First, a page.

Dr Emily Joachim is smitten with raptors of all kinds and hopes you will be too. Here, she provides a guide to 17 raptors you could see in Wiltshire, plus a bird with honorary raptor status.


(Accipiter gentilis)

This powerful hawk is revered as a symbol of strength. Bulkier looking than a sparrowhawk, its broad wings and long tail enable rapid acceleration and incredible manoeuvrability when flying between trees. Adults have brown-grey upperparts, pale-buff underparts with dark barring, a barred tail, orange eyes and powerful talons. Goshawks mainly eat crows, rooks, rabbits and wood pigeons. You are more likely to spot this elusive woodland bird in late winter and early spring; this is when they perform their stunning aerial displays above trees. Once persecuted to extinction in England, the goshawk is now a rare resident breeder in Wiltshire following reintroductions.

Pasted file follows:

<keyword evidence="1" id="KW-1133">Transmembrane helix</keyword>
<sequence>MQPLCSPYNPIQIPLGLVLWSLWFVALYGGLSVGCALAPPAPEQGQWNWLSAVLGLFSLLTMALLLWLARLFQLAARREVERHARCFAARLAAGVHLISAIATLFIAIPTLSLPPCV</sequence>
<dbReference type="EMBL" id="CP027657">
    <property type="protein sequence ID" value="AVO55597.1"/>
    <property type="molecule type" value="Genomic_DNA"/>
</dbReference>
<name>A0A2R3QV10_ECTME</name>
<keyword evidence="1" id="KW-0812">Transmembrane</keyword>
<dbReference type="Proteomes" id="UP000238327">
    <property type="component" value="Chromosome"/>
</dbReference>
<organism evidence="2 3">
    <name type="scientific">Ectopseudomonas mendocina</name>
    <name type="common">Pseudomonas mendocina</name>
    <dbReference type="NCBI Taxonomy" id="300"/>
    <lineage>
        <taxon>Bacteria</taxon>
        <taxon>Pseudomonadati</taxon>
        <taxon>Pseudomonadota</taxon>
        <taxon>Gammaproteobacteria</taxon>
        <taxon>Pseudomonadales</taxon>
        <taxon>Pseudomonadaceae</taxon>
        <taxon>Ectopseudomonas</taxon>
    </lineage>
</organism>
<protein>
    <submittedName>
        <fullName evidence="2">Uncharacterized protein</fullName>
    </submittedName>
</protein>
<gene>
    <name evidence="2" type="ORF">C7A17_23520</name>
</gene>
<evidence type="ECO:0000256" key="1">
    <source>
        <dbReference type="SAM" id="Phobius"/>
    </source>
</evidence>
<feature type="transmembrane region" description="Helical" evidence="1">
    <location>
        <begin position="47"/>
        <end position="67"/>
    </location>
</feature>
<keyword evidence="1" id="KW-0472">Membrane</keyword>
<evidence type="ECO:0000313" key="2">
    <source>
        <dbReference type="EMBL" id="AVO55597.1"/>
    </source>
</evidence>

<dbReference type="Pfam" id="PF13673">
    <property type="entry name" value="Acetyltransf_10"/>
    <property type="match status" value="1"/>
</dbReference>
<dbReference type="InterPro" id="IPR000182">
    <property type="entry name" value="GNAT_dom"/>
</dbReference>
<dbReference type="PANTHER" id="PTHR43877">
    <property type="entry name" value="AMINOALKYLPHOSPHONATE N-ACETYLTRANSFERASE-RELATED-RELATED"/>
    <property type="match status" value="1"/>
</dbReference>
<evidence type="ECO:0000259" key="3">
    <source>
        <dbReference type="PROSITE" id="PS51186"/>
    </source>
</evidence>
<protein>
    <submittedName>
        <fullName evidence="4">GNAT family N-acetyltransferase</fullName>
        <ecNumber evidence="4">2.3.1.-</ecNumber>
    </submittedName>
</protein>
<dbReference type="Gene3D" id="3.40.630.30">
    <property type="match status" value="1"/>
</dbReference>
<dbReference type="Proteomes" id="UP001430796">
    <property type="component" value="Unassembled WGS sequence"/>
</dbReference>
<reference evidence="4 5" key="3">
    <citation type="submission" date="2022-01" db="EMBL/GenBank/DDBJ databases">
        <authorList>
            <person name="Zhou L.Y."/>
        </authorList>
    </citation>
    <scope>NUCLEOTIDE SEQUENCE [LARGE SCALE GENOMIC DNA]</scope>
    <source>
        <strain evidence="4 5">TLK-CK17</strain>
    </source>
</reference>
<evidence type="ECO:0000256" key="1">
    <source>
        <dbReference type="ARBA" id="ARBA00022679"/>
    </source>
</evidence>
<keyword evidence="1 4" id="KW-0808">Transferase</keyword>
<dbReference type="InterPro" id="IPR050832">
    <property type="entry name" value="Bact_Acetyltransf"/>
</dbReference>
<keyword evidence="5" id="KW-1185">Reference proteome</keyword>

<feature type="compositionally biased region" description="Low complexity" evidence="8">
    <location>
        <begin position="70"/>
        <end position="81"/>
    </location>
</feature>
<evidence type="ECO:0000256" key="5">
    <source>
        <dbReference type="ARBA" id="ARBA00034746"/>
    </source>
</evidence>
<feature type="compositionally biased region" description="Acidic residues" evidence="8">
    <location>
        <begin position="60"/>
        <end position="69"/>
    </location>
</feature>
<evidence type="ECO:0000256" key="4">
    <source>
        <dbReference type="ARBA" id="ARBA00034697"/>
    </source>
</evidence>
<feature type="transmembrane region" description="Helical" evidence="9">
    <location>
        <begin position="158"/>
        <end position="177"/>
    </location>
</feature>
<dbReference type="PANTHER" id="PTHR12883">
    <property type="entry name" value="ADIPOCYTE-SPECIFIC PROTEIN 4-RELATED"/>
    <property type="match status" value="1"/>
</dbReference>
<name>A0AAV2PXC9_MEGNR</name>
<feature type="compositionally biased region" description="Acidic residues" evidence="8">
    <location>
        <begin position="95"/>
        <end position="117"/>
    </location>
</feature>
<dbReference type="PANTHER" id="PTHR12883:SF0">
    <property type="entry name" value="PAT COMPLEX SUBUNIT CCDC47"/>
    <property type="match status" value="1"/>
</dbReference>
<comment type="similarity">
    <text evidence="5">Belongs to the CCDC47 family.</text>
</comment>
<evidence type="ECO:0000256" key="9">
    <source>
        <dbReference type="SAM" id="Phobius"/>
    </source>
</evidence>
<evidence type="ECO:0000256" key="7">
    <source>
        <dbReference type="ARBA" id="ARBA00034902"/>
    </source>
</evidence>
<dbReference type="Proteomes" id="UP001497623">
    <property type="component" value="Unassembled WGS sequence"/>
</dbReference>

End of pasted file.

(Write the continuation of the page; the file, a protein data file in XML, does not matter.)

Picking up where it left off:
(Pandion haliaetus)

This regal fish-eating raptor has dark-brown upperparts, a pale crown, staring yellow eyes, white underparts with a dark chest band, a barred tail and an amazing 160cm wingspan. A scarce migrant in Wiltshire, spring and autumn are the best times to spot ospreys. They have been seen catching fish in Shearwater and other lakes on passage, and flying over Salisbury Plain. An exciting osprey translocation project began in Poole Harbour this summer to help re-establish a south coast breeding population of this glorious bird. Once established, it is hoped they will slowly expand their range into neighbouring counties. It would be amazing to have breeding ospreys in Wiltshire.

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